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Capital Markets

Mexico: Cemex paves way for emerging markets hybrids

Bespoke structures expected in 2007 to fund acquisitions.

Mexico joined the rush of hybrid capital issuance at the end of 2006 when cement manufacturer Cemex offered a dual-tranche senior perpetual bond issue through Barclays Capital and JPMorgan. Although Cemex is a global firm with a BBB rating it is still Mexico-based, and market participants say that this deal could well be followed by similarly complex, bespoke structures from other emerging markets issuers in 2007. Although sources close to the deal say that Cemex would have done the deal regardless of its hostile bid for Australian rival Rinker Group, the ability to raise funds with non-dilutive hybrid capital structures could prove extremely useful for the growing numbers of leading emerging markets firms looking to acquire rivals, especially in the developed world. Other obvious candidates include Brazil’s CVRD, which has just completed its acquisition of Canada’s Inco, and CSN, which is bidding for the UK’s Corus Group.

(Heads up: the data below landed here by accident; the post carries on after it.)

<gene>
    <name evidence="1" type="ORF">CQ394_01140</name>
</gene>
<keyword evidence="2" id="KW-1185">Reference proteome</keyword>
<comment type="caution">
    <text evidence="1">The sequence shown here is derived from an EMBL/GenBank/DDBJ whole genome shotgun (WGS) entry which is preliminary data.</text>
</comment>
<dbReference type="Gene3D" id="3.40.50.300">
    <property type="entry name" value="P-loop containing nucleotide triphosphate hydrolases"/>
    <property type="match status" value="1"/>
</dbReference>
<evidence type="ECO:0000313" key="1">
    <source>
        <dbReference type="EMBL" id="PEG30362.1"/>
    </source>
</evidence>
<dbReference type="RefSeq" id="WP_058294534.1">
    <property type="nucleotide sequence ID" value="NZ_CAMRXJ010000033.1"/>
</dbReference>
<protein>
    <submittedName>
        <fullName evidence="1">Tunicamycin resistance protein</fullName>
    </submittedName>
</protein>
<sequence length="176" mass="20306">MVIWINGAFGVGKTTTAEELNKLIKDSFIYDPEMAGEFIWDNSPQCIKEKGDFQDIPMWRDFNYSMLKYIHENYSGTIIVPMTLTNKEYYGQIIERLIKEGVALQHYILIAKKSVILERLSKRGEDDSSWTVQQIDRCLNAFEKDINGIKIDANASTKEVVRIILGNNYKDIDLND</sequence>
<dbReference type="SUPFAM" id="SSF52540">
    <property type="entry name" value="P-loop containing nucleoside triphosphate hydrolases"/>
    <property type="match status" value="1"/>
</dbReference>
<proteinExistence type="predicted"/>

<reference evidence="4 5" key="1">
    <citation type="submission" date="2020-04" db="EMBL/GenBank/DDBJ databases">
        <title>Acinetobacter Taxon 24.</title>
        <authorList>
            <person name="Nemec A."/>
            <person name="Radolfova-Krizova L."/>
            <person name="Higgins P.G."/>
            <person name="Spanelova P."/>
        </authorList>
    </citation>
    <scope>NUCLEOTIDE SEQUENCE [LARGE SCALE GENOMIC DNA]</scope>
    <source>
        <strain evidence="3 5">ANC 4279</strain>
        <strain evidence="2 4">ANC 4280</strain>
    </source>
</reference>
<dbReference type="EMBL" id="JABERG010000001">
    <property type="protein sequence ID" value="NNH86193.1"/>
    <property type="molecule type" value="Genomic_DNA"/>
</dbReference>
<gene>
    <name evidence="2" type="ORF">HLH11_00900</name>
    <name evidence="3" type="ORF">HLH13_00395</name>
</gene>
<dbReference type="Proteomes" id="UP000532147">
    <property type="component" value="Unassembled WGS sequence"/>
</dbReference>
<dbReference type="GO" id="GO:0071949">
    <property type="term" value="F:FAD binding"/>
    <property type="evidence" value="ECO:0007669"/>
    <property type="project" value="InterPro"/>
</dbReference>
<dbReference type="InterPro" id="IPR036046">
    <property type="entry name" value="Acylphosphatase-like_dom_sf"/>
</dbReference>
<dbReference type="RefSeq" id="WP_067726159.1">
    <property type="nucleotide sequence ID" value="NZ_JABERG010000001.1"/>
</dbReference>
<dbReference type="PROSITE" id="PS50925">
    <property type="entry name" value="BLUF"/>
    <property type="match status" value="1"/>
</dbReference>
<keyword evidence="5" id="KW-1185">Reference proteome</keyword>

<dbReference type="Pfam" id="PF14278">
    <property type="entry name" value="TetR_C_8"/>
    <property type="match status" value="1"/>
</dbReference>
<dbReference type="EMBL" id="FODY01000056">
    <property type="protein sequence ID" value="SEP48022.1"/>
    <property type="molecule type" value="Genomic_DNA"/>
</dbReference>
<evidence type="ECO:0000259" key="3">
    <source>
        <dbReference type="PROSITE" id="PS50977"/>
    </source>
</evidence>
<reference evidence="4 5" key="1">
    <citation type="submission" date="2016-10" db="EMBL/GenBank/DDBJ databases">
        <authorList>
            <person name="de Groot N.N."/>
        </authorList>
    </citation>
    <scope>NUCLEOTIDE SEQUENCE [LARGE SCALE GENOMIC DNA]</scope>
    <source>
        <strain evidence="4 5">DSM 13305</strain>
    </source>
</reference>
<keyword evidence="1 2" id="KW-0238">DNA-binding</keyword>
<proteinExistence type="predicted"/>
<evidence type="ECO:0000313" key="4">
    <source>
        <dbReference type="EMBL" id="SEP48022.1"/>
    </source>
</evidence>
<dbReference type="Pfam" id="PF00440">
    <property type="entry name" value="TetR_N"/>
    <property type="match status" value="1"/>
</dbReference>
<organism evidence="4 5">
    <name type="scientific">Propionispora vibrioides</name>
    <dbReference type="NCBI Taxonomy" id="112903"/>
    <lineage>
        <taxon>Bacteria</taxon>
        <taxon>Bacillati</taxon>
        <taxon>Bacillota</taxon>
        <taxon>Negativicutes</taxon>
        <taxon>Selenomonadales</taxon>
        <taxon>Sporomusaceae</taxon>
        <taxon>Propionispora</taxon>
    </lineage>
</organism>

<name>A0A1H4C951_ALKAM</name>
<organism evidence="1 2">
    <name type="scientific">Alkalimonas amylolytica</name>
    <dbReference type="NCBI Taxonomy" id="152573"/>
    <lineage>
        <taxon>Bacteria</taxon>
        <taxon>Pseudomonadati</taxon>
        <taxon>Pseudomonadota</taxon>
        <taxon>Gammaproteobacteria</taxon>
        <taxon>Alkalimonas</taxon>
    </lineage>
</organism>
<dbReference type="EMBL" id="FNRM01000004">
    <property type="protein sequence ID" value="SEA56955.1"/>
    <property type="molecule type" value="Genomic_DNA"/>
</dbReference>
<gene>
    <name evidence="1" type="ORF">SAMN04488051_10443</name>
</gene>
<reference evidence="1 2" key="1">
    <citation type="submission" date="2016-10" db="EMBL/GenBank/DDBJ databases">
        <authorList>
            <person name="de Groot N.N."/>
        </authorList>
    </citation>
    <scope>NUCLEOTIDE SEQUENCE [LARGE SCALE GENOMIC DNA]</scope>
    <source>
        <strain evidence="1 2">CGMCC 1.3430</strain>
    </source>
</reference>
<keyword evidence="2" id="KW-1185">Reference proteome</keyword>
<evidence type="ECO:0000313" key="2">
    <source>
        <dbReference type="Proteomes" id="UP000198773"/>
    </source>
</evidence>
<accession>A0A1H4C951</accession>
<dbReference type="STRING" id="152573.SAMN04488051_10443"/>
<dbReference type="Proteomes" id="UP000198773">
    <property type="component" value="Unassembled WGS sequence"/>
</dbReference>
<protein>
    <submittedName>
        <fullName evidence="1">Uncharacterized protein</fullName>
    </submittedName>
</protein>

The Cemex structure is best described as quasi-hybrid because it is unsubordinated and receives no equity credit from US ratings agencies; its aims were rather to get equity treatment under Mexican generally agreed accounting principles (GAAP) and to swap yen coupons into dollars.

“The real significance of this landmark deal,” says Carlos Mauleon, head of Latin American investment banking and debt capital markets at Barclays Capital, “is that we were able to borrow features from the US and European hybrid markets, such as dividend stopper and dividend pusher language, step-ups and deferrals and adapt them to meet the needs of the issuer and sell the structure successfully to investors.”

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